Newsletter 4, Week 3, November 19, 2017: These are personal views and do not reflect those of the U.S. Government.

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So if you really want the regular scoop on some of our activities, events, and partner work, you should follow us online: USAID Zambia Facebook and USAID Zambia Twitter. So, go on then, please like and follow our pages!





004Meet Chando

This is my boss. He knows I’ve referred to him as lively. Well, because he is. He’s pretty cool too and I really enjoy working side by side with him. Chando is Zambian-American and is the Senior Development Outreach Communications Officer.

On Monday, November 13, many of the USAID staff were issued brand new iPhone 7 Plus phones so I was playing around with it at work. I was one of the first because my job requires me to produce high quality content. At first, I hated it. It’s HUGE. But, then I fell in love with its photo and video qualities…and I’m ashamed/proud to admit, I’m a communications tech geek.

USAID in My Google Alerts

There’s a lot of things I can’t share, but I can share news stories about USAID’s successes that relate to what I see and learn about how the agency works. This is a really awesome story about USAID in FedScoop.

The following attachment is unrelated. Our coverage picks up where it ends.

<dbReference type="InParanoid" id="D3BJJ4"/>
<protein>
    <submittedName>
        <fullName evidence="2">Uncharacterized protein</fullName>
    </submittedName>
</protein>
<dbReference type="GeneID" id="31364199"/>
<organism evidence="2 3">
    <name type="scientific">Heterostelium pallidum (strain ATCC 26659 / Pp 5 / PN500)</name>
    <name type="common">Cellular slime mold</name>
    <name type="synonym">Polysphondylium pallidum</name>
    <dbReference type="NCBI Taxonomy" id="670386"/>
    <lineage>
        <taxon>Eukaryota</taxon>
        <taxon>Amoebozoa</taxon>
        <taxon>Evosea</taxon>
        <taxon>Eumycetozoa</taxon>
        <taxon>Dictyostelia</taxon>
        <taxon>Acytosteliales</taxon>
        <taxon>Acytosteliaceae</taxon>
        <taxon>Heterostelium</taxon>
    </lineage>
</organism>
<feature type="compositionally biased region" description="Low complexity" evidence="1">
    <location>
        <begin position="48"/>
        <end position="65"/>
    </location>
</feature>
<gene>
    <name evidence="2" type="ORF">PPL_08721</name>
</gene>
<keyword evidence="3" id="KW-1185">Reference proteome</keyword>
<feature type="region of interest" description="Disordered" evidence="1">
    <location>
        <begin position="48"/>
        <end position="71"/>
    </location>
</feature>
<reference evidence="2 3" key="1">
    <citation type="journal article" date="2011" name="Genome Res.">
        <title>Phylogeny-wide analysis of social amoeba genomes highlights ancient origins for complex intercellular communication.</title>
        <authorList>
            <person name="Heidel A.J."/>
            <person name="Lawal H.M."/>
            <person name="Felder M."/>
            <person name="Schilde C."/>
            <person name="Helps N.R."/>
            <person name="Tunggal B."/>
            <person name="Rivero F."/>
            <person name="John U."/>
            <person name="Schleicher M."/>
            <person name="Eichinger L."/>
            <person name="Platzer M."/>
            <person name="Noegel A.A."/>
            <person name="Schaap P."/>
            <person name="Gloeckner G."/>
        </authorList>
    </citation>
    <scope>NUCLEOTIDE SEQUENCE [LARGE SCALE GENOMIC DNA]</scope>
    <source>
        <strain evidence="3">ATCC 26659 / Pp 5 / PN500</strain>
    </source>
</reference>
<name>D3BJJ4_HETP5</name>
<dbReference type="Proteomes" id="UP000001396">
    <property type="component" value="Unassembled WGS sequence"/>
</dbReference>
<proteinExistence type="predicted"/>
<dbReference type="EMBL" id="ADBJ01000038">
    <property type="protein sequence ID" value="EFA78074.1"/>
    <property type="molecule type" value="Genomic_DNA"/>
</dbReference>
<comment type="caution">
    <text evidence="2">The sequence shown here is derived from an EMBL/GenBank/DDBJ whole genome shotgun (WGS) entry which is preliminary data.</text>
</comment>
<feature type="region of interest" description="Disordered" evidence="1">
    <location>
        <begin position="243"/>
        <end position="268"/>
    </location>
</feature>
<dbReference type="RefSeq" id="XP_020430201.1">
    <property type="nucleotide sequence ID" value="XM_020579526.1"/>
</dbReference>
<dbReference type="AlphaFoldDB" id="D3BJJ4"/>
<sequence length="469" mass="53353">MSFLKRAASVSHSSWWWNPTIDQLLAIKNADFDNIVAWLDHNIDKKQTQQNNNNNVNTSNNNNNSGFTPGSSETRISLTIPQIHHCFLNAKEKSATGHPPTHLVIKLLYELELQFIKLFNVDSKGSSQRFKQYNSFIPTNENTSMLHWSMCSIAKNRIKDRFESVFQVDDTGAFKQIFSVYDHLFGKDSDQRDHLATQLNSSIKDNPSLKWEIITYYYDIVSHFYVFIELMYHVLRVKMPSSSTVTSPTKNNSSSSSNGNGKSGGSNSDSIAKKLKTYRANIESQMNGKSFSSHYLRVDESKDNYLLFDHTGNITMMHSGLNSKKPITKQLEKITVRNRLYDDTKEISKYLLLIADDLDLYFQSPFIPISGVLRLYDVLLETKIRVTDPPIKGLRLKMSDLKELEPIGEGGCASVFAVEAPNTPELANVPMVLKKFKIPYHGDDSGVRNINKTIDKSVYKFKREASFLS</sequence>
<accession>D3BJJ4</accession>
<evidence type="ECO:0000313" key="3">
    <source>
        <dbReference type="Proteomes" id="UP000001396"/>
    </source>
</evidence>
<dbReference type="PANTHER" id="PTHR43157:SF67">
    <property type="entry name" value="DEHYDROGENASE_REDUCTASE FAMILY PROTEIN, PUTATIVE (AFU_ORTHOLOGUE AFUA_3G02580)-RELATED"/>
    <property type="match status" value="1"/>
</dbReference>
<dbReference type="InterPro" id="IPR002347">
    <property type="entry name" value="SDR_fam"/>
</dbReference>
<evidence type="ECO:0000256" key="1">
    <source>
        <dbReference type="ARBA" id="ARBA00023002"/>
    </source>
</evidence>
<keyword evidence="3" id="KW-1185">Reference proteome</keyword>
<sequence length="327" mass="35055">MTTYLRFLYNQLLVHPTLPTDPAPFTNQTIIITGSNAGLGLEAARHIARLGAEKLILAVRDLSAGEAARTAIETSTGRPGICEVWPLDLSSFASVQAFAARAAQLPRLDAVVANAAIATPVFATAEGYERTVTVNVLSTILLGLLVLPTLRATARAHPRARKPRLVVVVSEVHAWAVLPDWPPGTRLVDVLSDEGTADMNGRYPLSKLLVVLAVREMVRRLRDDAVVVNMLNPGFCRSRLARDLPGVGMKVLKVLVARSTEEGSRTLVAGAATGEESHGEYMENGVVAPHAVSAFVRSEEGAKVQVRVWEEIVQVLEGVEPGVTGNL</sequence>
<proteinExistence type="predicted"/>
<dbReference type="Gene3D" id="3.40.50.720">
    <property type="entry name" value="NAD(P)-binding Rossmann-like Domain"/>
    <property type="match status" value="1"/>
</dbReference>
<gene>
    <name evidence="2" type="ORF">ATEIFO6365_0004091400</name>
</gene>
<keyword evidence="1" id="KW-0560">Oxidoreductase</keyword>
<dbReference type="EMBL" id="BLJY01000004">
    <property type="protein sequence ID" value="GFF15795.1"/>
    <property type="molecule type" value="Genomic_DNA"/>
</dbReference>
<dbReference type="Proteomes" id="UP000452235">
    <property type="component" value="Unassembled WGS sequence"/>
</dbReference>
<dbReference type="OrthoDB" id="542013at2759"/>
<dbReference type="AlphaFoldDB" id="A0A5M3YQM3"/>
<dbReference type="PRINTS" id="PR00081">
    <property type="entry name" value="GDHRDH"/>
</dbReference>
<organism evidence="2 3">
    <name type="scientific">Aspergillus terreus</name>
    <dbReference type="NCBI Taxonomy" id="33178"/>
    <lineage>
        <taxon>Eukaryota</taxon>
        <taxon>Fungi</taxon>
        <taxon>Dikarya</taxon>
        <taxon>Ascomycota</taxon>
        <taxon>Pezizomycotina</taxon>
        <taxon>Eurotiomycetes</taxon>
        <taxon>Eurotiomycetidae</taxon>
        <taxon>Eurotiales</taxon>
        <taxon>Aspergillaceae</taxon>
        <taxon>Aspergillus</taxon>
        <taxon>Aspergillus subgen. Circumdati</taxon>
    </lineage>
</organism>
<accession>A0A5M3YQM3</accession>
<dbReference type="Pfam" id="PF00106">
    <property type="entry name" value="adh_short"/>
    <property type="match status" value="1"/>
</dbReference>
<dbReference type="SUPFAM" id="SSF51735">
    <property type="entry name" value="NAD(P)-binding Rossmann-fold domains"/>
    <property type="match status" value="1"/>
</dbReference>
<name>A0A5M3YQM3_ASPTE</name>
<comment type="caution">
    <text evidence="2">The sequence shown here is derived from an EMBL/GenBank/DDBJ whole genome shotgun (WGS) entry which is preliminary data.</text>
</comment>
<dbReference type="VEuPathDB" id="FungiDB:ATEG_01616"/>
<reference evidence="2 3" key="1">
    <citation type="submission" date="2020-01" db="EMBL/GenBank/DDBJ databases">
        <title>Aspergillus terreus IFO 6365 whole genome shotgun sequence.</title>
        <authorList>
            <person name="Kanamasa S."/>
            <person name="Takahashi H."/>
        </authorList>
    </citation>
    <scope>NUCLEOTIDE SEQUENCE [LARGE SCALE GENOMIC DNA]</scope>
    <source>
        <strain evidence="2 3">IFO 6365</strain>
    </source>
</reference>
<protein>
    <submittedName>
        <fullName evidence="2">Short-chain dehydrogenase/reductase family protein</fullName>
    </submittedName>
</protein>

About That Coup in Zimbabwe…

No, I reiterate, I’m not in Zimbabwe, but Zimbabwe was in the news this past week and not for good reason. This is also a good time to reassure you that Zambia is pretty much the Switzerland of Africa. I basically picked the best post for my first experience living permanently abroad and in Africa. Or rather, I still feel like Zambia picked me…and I am answering the call, no matter how hard or lonely it can get.

Thank you again blessings, irony, luck, and RESULTS. But, back to Zimbabwe. Headlines from last Wednesday’s CNN and my New York TimesDaily Briefings, respectfully:

Is Robert Mugabe in control in Zimbabwe, or has the 93-year-old President been overthrown in a military coup? Soldiers are patrolling the streets; a military spokesman said Mugabe and his family are “safe.” Still, Mugabe’s exact whereabouts remain unknown to the public. Tensions in the country have been high ever since Mugabe dismissed his vice president, in a move seen by many as a way for Mugabe to appoint his wife to the position. That would put her in the driver’s seat to succeed him as the country’s leader.